Read more about how it works in great detail at this blog post by Arron Ross, ConnectAndSell: 100x ROI in generating pipeline!? (p.s. I really like Arron's posts, seems to be on a little hiatus, wish he would come back).
Walking around a networking event the other night I noticed everyone's nametag was just a name (no company). Once around the room I realized this was a great application of the new iPhone LinkedIn app (iTunes App Store: LinkedIn). It is a networking secret weapon. Here's how I used it:
- Research: As I was mingling, I'd plug in the person's name in the LinkedIn search and find out a little about them. Perfect if you are connected to them somehow, "Hi, I'm Mike from Green Leads, I think you know my friend Jonathan."
- Save a Tree: If I hit it off with someone and we were about to swap business cards, I'd say "hold on, you're on LinkedIn, right?" (and of course I already knew that). "I'll send you an invite right now." Forget about the business cards and save some trees.
- Topics: Instant backgrounders popped up. Their work history. Even links to their blogs and favorite books. Incredible for conversation topics.
- Faces (my favorite): I had a partial pre-registration list and there were five people I labled as "must meet them." I plugged in their name, looked up their profile, and four of them had photos. I scanned the crowd and went over and thrusted my hand out.
- History: When the event was over and I got home, I reviewed the search page on the iPhone and there were all the people I had plugged in. Like a history of my networking.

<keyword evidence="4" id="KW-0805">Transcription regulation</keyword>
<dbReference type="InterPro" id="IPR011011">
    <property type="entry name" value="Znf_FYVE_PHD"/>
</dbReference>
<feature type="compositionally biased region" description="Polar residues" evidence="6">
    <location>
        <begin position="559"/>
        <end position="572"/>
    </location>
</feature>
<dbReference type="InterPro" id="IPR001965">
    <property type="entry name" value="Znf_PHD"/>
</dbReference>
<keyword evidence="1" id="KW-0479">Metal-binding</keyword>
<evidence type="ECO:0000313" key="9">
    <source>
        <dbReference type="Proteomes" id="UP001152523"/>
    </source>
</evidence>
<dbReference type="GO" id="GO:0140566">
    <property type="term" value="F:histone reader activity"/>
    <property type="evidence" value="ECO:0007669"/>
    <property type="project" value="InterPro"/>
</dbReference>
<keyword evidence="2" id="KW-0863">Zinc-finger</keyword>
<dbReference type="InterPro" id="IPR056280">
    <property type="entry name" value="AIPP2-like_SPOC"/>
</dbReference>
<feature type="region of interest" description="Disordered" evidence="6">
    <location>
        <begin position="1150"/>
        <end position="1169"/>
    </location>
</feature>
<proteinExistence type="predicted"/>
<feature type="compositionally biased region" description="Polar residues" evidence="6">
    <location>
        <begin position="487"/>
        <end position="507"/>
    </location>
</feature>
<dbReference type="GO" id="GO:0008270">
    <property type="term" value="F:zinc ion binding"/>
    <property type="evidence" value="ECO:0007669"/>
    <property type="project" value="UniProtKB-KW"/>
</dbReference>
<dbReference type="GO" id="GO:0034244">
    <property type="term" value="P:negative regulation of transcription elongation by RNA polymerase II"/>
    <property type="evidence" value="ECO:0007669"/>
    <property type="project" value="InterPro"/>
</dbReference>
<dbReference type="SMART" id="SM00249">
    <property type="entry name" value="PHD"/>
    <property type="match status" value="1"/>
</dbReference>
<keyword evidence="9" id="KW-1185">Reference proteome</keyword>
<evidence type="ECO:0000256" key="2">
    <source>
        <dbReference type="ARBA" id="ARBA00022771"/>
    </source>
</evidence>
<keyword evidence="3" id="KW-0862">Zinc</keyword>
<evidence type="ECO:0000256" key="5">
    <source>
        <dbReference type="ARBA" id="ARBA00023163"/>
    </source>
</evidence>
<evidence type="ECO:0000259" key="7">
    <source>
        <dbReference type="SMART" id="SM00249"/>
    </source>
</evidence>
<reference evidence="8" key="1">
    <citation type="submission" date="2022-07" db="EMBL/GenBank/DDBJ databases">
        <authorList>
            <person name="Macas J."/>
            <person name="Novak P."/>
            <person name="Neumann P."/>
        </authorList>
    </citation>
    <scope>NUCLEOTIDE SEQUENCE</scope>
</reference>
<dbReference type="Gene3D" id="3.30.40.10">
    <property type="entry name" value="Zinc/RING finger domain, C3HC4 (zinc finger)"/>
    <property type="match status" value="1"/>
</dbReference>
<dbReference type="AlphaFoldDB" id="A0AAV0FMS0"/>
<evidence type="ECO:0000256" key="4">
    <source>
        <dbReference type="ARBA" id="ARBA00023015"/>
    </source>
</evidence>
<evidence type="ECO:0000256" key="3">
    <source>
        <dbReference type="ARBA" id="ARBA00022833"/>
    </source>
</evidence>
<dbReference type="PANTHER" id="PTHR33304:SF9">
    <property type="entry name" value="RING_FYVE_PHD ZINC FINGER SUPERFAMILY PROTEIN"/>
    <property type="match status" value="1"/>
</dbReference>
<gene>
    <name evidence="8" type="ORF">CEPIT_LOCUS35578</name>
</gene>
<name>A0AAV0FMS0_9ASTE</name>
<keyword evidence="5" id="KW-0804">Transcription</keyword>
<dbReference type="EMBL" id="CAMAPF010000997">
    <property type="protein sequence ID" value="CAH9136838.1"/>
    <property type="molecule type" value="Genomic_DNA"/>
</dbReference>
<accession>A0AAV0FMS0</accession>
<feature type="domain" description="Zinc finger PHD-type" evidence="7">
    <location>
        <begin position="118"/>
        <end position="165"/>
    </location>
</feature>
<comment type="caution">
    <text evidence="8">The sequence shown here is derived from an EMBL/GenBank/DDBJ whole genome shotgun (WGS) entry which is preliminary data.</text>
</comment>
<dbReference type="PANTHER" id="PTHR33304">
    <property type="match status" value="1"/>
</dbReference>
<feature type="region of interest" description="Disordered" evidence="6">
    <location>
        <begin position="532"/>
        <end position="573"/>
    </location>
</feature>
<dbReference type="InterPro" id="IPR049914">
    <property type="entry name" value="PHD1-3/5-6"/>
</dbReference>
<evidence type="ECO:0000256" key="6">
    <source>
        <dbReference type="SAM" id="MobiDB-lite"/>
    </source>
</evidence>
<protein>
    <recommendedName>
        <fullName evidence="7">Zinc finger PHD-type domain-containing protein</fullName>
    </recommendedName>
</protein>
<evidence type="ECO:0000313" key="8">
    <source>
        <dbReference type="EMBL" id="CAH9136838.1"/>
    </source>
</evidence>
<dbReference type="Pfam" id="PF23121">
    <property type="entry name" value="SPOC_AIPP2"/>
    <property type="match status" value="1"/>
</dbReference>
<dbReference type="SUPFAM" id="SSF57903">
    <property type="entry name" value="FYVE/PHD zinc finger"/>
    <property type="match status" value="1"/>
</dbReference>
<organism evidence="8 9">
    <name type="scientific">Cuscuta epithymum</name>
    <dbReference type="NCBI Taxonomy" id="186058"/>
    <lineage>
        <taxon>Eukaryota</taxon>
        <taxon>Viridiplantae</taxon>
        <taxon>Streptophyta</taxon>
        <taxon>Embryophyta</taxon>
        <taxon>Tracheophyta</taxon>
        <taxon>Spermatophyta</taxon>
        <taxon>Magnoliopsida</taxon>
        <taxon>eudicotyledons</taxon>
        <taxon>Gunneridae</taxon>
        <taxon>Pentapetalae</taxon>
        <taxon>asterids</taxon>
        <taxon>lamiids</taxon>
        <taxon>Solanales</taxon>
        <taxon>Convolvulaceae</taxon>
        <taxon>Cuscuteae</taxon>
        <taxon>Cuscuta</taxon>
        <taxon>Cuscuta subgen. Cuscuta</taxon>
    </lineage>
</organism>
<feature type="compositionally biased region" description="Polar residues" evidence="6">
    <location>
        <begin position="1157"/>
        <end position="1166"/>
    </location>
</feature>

So if you see me coming and my iPhone is in my hand, watch out, I'm going to introduce myself.
Having already experimented with outsourcing some database work to India, we thought we should give a try to Amazon's Mechanical Turk. From the FAQ page:
"Amazon Mechanical Turk is a marketplace for work that requires human intelligence. The Mechanical Turk service gives businesses access to a diverse, on-demand, scalable workforce and gives workers a selection of thousands of tasks to complete whenever it's convenient.
Amazon Mechanical Turk is based on the idea that there are still many things that human beings can do much more effectively than computers, such as identifying objects in a photo or video, performing data de-duplication, transcribing audio recordings, or researching data details. Traditionally, tasks like this have been accomplished by hiring a large temporary workforce (which is time consuming, expensive, and difficult to scale) or have gone undone."
So I decided to to load up a database project. The project is comprised of thousands of repetitive tasks and some research that anyone with basic business background can accomplish. We get these projects every week and have interns on staff to tackle them. I figured if an intern can do it, I'm sure some stranger a world apart can do it.
I proceeded to loaded the project which consisted of: look at the data, research a piece of the data, post the results. It probably takes 1-2 minutes per piece of data. Getting the project ready was fairly easy using the site's WYSIWYG form builder and data mapping. I posted a price of $0.15 per piece of data researched (in mturk terminology, each task is a Human Intelligence Task, or HIT). For this project there were 1,000 HITs so $150 was available. You hit "Publish" and it is live. 48 hours later, the project was complete. Interestingly, most of the work was completed by the same three people, yet an additional 5 participated in a smaller way. Also, most of the work was done in the middle of the night. The workers were most likely from the other side of the world. Total cost: $150 even and the workers invested 25 hours. That's $6 per hour. Comparitively, this would have taken one of my interns six or seven half days and cost me possibly more than twice as much. It's off-shoring for the masses. It works and it is cheaper, and the networking of multiple people get the tasks done much faster. Still checking on quality, but thus far the random spot check looked good.